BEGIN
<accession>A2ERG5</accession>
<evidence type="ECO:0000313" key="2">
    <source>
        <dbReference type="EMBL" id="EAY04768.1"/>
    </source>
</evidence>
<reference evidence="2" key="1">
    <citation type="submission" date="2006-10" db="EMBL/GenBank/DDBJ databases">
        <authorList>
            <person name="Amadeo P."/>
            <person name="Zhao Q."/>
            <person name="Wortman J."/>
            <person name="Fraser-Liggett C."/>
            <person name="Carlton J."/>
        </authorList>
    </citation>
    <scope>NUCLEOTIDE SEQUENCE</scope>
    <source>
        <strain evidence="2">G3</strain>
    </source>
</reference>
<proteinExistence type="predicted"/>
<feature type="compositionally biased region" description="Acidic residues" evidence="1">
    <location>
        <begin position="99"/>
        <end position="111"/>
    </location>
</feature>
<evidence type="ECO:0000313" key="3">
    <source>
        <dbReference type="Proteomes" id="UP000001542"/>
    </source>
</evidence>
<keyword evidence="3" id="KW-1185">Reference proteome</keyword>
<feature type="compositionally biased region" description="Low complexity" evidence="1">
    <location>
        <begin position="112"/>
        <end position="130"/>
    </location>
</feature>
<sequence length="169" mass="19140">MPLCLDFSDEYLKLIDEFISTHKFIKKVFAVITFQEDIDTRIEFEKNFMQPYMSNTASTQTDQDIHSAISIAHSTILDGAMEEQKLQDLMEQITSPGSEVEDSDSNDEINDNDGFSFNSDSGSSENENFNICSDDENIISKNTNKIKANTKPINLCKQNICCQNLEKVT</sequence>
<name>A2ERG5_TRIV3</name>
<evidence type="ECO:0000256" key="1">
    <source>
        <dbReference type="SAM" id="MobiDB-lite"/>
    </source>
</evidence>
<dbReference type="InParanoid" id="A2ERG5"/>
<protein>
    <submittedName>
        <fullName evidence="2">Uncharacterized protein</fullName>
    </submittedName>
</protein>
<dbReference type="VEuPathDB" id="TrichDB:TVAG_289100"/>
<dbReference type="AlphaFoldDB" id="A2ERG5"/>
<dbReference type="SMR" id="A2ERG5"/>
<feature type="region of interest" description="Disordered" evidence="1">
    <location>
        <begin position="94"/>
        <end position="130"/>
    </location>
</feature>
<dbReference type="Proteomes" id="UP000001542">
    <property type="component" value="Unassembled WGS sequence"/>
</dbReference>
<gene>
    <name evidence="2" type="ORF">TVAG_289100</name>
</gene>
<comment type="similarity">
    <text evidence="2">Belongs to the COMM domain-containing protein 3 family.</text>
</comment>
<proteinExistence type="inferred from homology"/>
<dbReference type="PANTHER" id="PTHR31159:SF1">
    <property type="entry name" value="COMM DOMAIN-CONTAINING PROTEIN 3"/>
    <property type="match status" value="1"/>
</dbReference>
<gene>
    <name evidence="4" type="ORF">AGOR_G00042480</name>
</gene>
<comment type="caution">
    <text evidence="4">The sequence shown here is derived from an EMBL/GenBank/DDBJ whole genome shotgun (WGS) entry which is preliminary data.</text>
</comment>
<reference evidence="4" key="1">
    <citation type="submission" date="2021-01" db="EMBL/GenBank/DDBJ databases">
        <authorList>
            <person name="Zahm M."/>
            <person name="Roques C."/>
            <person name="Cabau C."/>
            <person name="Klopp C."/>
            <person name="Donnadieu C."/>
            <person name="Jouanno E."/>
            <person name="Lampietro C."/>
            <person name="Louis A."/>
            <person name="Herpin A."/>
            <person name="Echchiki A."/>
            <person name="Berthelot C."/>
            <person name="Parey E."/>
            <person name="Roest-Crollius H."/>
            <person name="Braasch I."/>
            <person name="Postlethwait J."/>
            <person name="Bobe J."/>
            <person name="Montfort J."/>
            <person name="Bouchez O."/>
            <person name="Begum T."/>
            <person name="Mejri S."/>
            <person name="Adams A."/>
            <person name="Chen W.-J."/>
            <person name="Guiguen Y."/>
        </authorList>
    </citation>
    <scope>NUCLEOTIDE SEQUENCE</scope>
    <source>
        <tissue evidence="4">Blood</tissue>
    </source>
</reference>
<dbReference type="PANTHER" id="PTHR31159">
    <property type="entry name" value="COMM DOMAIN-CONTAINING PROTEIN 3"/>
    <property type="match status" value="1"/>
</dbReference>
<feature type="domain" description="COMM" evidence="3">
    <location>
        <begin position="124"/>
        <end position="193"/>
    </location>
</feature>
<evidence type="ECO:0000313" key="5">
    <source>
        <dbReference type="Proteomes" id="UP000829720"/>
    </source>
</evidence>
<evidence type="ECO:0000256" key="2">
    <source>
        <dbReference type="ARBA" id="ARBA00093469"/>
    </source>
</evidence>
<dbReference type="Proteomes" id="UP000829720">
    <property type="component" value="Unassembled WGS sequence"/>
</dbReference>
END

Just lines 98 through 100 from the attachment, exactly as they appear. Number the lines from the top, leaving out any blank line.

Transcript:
            <person name="Roest-Crollius H."/>
            <person name="Braasch I."/>
            <person name="Postlethwait J."/>